Hannah, at the Farmyard, was very knowledgeable about the animals and super sweet. The fact that it was lightly snowing just added to the Christmas experience of it all.
It was bitterly cold so before getting frostbite, we loaded up and headed over to Pigeon Forge for one of our favorite annual holiday tradition must dos…Dollywood Christmas. The drive was beautiful and snowy white. Cue the Christmas music, add another log on the fire, and pour yourself a nice hot cup of cocoa.
Ok, we, apparently, are a little rusty with this packing thing. I didn’t pack my hairbrush or hairspray, neither of the boys packed pjs or athletic shorts/pants for around the hotel, and Trev’s “breakfast” shirt he throws on to go down to breakfast was forgotten as well. Holy smokes! I sure hope this isn’t a sign of things to come when we pack for the camper.
Day one Dollywood did not go as expected. It was still really cold but, despite our packing mishaps, we did pack our winter clothes.
At Christmas, we love all the lights and we love to watch all the shows.
When the weather is this cold a lot of the rides, mainly coasters, aren’t open. The temperature has to be above 36 degrees or something before they can be safely operated. The lines for the shows can get really long and sometimes fill up. However, we were staying at the Dreammore, which means Timesaver passes, which means we get to put our name on the list for the shows and we get reserved seats with little to no line. It’s fantastic! But you kind of have to plan your showtimes, especially if you will only be at the park for a short time, as some overlap, and can be as long as an hour. But we were ready. We had our first and second choice itineraries ready to go to ensure we saw all the shows during our two days at the park. Feeling confident, I waltzed over to the concierge’s desk and made my request. BOOM! Nailed it.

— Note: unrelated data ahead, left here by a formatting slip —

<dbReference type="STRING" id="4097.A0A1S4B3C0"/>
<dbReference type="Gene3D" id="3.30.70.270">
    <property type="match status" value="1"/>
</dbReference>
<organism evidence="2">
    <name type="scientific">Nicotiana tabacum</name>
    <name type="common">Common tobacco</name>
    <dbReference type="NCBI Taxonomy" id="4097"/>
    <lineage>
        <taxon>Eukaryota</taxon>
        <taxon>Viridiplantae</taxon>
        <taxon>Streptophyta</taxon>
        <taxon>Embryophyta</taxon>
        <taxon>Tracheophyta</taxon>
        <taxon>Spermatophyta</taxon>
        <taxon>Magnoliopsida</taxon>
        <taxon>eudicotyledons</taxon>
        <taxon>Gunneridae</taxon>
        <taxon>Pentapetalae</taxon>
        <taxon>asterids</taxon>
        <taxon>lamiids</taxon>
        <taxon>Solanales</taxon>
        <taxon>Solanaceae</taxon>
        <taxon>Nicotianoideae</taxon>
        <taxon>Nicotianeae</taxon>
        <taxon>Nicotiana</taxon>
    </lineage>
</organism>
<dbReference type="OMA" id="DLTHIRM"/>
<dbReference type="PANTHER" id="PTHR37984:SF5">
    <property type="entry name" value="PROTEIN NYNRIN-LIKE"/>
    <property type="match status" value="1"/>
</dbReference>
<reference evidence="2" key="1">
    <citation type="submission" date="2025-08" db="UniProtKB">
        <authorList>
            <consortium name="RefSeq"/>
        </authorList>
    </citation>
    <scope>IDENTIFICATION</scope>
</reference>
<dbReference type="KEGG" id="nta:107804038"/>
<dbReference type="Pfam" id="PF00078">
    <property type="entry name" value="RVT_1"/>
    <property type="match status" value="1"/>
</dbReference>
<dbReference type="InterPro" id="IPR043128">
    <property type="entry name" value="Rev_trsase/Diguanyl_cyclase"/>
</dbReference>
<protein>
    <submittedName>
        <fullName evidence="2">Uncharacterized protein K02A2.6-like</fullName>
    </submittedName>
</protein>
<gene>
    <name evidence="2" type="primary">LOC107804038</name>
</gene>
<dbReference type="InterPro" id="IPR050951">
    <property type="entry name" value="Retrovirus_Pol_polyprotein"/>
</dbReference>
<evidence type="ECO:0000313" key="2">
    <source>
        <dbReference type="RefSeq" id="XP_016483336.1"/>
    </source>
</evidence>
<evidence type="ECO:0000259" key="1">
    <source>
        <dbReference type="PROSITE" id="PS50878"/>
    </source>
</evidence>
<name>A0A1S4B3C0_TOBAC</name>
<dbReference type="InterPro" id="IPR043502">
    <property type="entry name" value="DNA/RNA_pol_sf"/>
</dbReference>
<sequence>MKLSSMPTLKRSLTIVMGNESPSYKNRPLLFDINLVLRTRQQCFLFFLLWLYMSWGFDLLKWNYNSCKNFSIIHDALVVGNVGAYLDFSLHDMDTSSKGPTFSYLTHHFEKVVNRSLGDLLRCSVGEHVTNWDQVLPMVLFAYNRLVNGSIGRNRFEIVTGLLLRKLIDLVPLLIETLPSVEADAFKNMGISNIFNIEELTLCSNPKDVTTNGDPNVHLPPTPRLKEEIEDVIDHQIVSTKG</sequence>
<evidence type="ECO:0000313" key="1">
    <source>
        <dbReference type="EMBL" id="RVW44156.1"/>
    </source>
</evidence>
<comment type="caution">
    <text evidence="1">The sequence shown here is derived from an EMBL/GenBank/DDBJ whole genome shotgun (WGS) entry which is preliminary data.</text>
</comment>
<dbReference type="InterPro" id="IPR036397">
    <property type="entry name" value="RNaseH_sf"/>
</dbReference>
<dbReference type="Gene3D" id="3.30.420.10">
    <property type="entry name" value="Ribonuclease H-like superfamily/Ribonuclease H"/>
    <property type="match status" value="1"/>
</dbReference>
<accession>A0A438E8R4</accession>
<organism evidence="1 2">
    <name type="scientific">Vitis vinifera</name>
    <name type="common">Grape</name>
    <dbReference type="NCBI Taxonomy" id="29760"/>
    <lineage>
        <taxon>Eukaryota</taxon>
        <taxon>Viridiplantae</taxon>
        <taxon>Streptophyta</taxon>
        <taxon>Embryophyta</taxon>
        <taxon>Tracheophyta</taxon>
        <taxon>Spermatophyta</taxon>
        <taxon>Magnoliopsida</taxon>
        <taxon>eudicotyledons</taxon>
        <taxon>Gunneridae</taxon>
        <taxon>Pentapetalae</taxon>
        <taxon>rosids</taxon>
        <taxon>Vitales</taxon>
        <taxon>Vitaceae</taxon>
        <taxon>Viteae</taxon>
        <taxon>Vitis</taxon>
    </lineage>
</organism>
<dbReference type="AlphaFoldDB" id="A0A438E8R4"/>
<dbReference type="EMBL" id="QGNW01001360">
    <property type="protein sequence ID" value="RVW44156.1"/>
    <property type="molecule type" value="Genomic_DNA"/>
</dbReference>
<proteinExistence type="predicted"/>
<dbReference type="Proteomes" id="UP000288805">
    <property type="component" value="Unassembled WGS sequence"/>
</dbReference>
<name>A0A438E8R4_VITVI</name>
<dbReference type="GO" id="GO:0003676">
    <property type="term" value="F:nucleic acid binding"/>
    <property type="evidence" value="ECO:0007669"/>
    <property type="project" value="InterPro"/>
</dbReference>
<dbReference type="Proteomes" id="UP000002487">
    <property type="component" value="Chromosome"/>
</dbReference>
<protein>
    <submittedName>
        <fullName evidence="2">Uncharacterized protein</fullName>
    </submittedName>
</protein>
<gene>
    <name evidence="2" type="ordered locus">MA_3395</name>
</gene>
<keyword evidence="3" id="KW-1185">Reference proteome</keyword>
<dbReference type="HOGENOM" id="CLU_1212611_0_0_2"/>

I mean it is a Wednesday. The only people here are us and the tour bus loads of senior adults. And I don’t mean that in a bad way. I look forward to being on some of those buses one day. I often say I was born 30 so that puts me in my 70s now. Hello, Branson! Trev has a way with the senior ladies. They love him. We were visiting a nursing home once and one of the ladies we visited was hitting on him. Heehee. It was great.
Anyway, I’m getting sidetracked. Back to Dollywood. We usually try to work it where we only eat one meal in the park as a budget issue and we try to make it a sit down restaurant as opposed to a $10 greasy corndog and fries. The park opens at 2pm so the plan for today was to get on the first shuttle leaving the hotel at 1:15pm so we could get Tuck’s height armband and get up the hill to Till and Harvest, the Mexican place in the Wildwood Grove section, and be eating right at 2pm so we could make it to our first show at 3pm with plenty of time; no rushing, no stress.
Usually, this side entrance hardly ever has a line or it’s a very short one if it does, as it is only open to Dreammore guests, preferred parking, and buses. Well, the shuttle dropped us off at the side entrance behind 5 tour buses. :-(. No big deal. We had to wait for the gate to open at 1:30pm anyway. But we took the early shuttle so we’re still good on time. We get in, Tuck gets measured, and we head up the hill.
At the top of the hill it was still roped off as it still wasn’t 2pm so I decided now was a good time for a potty break. Mind you, I’m wearing my thermal top, a sweater, a fleece jacket, my parka, scarf, sock hat, gloves, thermal bottoms, jeans, warm socks, and my snow boots. You would have thought I was climbing Mt. Everest but I HATE to be cold, remember. Anyway, I stroll over to the bathroom and stop to read the Caution Wet Floor sign they have standing at the entrance. I step around it and next thing I know my body is throbbing and I’m staring up at the ceiling and I feel cold. It wasn’t just wet. It was a sheet of ice. There I lay looking like a turtle on its back (I’m wearing my backpack stuffed with the boys coats for later). I fought back tears as I got up and made it in the stall. I would have probably cried had it not been for the fact there was a lady in the stall beside me. Pride and embarrassment kept those tears from falling.
I loaded up on ibuprofen (that I’ve learned to always have on hand) and “manned” up for the whole day of walking I knew I had ahead of me. 😦